What is Spelt? New Ways to Love this Old Grain

Recently I wrote about freekeh, an ancient grain that is a great ingredient to incorporate into your cooking. Spelt is another grain that has made a bit of a comeback as a healthy alternative to wheat and wheat gluten. 

vegan scones
Vegan Berry & Mac Nut Scones made with spelt flour

Spelt does contain gluten, but since the protein molecule is not quite the same as wheat, some people with wheat intolerance (but not Celiac disease) can handle spelt. Spelt is often called dinkel wheat too, and it is commonly confused with farro (triticum turgidum L. group dicoccum)– another ancient wheat relative. We can blame the Italian language for the mix-up; the Italian name for spelt (Triticum spelta L.) is farro grande, or “big farro.” 

Though spelt was a common grain historically (with references back to the Greeks) and was important in Europe during medieval times. Spelt fell out of cultivation when wheat, which was easier to grow with chemical fertilizers and to harvest mechanically for mass production, became more popular.

Spelt generally has a milder, nuttier flavor that wheat, and works great for pilafs, salads, and warm grain-based dishes. 

Spelt can be found as whole grain, as flakes, as flour, or increasingly in packaged goods like pasta and baking mixes. I have loved using both whole grain and white spelt flour for years, and have had good luck using it as a replacement for wheat flour in almost all recipes. I always use spelt flour for my homemade vegan scones. Whole spelt is lighter than whole wheat, but still heavier than all-purpose flour. White spelt flour is also available for lighter baked goods like cakes and brownies.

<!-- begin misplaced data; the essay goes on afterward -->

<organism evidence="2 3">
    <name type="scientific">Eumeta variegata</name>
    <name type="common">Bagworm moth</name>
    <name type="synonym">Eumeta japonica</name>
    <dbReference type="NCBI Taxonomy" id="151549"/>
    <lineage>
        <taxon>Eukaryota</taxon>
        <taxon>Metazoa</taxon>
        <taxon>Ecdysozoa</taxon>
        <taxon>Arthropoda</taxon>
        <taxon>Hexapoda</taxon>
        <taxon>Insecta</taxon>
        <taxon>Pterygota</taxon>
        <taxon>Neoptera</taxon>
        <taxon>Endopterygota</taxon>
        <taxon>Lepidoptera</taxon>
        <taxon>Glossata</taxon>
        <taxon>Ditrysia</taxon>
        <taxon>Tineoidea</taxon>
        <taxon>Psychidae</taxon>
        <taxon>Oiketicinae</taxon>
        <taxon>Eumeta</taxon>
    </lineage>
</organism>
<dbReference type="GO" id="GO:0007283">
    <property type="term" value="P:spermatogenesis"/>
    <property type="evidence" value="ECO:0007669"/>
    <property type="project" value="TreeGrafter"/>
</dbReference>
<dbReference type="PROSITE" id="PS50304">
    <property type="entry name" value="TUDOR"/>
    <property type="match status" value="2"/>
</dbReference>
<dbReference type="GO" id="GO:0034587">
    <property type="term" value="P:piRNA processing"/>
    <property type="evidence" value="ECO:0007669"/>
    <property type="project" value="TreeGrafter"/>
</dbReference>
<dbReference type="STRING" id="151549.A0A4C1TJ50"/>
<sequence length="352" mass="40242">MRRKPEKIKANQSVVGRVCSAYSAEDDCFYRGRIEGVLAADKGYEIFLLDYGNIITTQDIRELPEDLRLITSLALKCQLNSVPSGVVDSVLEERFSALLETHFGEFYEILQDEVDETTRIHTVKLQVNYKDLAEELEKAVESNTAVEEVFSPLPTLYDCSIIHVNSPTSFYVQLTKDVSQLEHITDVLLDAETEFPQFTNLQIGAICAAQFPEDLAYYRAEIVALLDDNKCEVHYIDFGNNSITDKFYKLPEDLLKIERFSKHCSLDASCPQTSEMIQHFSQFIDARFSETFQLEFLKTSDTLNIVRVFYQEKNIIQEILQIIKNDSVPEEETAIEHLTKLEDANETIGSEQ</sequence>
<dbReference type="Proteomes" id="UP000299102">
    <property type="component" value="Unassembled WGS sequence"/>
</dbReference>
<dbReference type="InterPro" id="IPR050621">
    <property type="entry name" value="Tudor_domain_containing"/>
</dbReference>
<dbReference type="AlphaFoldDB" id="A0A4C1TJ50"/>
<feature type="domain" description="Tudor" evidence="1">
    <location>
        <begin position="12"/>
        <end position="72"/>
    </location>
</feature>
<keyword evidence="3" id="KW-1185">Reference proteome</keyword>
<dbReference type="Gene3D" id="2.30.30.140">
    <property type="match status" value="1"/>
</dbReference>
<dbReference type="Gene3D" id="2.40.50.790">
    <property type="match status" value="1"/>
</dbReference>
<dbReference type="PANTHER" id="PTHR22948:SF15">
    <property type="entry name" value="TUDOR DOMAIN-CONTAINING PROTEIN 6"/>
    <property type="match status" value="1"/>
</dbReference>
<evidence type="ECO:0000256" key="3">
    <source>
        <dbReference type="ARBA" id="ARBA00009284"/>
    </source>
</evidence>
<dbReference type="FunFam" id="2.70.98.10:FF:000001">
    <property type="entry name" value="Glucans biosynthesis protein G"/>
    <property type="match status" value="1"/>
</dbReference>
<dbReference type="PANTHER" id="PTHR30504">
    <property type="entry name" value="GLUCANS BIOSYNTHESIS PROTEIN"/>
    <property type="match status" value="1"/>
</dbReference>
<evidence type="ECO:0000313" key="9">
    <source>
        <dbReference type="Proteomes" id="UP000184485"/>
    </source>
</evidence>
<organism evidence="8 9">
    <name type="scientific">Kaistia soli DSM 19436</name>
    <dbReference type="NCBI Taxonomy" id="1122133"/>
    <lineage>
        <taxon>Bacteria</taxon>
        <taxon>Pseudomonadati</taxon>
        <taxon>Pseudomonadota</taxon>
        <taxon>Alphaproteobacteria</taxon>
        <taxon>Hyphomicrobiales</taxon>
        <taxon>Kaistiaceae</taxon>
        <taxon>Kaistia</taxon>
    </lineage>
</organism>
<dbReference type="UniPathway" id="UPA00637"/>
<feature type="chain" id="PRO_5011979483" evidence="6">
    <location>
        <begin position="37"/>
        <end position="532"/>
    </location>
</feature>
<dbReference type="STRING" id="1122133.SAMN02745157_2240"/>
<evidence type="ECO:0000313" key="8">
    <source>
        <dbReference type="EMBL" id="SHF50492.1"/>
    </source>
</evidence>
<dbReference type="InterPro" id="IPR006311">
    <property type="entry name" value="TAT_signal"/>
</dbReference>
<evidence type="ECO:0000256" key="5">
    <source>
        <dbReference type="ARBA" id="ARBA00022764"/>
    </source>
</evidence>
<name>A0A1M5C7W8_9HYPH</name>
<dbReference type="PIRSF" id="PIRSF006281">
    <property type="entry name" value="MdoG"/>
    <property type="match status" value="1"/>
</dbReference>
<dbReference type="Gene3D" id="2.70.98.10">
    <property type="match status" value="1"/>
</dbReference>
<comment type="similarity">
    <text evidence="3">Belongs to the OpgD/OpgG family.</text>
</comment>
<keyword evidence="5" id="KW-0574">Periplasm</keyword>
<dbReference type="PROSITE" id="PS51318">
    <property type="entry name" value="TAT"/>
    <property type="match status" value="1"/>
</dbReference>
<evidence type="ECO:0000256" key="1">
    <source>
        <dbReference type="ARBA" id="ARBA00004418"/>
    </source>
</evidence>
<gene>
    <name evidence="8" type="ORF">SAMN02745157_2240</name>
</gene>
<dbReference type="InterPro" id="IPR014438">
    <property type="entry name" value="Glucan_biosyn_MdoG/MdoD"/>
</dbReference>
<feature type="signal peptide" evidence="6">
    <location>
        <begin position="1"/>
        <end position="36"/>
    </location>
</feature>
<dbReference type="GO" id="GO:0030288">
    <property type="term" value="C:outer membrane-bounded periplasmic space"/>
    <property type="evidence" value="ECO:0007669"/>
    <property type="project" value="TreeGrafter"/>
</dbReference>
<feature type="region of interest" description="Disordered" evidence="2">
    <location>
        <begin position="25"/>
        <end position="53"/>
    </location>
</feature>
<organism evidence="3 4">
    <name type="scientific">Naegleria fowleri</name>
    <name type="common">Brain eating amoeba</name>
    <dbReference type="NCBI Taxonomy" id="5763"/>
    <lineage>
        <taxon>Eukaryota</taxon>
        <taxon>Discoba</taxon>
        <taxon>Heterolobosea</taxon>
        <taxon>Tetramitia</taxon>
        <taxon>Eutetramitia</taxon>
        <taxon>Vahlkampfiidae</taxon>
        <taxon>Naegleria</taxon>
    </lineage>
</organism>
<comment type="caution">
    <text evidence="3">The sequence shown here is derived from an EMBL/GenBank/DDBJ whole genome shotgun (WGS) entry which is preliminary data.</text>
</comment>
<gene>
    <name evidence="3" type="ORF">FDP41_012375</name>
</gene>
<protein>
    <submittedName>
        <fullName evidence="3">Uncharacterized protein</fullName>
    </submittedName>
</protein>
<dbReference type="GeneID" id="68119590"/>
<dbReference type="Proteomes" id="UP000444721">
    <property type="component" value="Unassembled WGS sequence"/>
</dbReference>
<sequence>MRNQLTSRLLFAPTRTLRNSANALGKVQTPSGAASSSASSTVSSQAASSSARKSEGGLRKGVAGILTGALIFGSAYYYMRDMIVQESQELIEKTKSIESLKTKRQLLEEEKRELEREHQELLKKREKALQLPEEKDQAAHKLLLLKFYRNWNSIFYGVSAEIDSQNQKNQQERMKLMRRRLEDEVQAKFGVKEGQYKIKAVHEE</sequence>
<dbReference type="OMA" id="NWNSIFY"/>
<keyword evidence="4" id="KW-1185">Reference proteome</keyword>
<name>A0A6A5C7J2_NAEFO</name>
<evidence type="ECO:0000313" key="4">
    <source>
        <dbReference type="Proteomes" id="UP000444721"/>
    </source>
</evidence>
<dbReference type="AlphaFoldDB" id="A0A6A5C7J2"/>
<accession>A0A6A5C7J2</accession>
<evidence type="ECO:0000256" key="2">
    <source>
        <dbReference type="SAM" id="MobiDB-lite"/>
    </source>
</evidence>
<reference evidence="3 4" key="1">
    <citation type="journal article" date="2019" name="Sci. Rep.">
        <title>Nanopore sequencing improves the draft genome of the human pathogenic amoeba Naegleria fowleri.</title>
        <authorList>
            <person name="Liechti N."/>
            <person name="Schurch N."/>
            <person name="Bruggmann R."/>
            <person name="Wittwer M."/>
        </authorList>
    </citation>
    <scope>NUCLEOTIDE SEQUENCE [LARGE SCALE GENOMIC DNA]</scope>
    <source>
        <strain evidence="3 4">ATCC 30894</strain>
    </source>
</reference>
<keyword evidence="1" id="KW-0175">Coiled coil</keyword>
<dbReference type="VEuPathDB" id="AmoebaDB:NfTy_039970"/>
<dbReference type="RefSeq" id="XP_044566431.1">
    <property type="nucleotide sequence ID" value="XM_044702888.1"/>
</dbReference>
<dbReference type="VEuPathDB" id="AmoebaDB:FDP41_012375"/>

I tried using whole spelt flakes for this golden granola, and it was a revelation: I’ve been making granola with oats for years, but this just became my new favorite. The texture is familiar, but firmer, nuttier, and altogether more pleasant. It’s only lightly sweetened with maple syrup and the spelt itself has a nice sweetness to it. Swap out the seeds and nuts based on what’s in your pantry, and just trust me on the olive oil– it works wonderfully! Try it today and get ready to fall in love with spelt.

vegan spelt granola
Spelt flakes + olive oil + seeds = a most excellent breakfast.

 

Homemade Spelt Granola

2 cups rolled spelt
1 cup pumpkin seeds
½ cup whole flax seeds and/or chia seeds
½ cup flaked coconut
1 cup roughly chopped cashews
½ cup maple syrup
¼ cup olive oil
1/4 teaspoon sea salt

  1. Preheat your oven to 300ºF. Prepare a large baking sheet with parchment paper.
  2. In a very large bowl, mix spelt, seeds, coconut, and nuts.
  3. Drizzle maple syrup and olive oil atop mixture, and sprinkle in salt. Stir to combine fully, and let rest five minutes. Stir again, then pour onto prepared baking sheet.
  4. Bake for 30 minutes, stirring granola at the halfway point. Remove from heat, and let cool completely.
  5. Once granola is cool, store in an airtight container for up to a month.
  6. Serve with coconut yogurt, atop salads, soak to make a quick muesli, or eat out of hand for a quick snack.

Yield: About 4 cups granola


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About Andrea Bertoli 535 Articles
A vegan chef, cookbook author, wellness educator, writer, surfer, and yogi based in Honolulu, Andrea is also the Sales Manager for CleanTechnica. Follow my delicious adventures on Instagram

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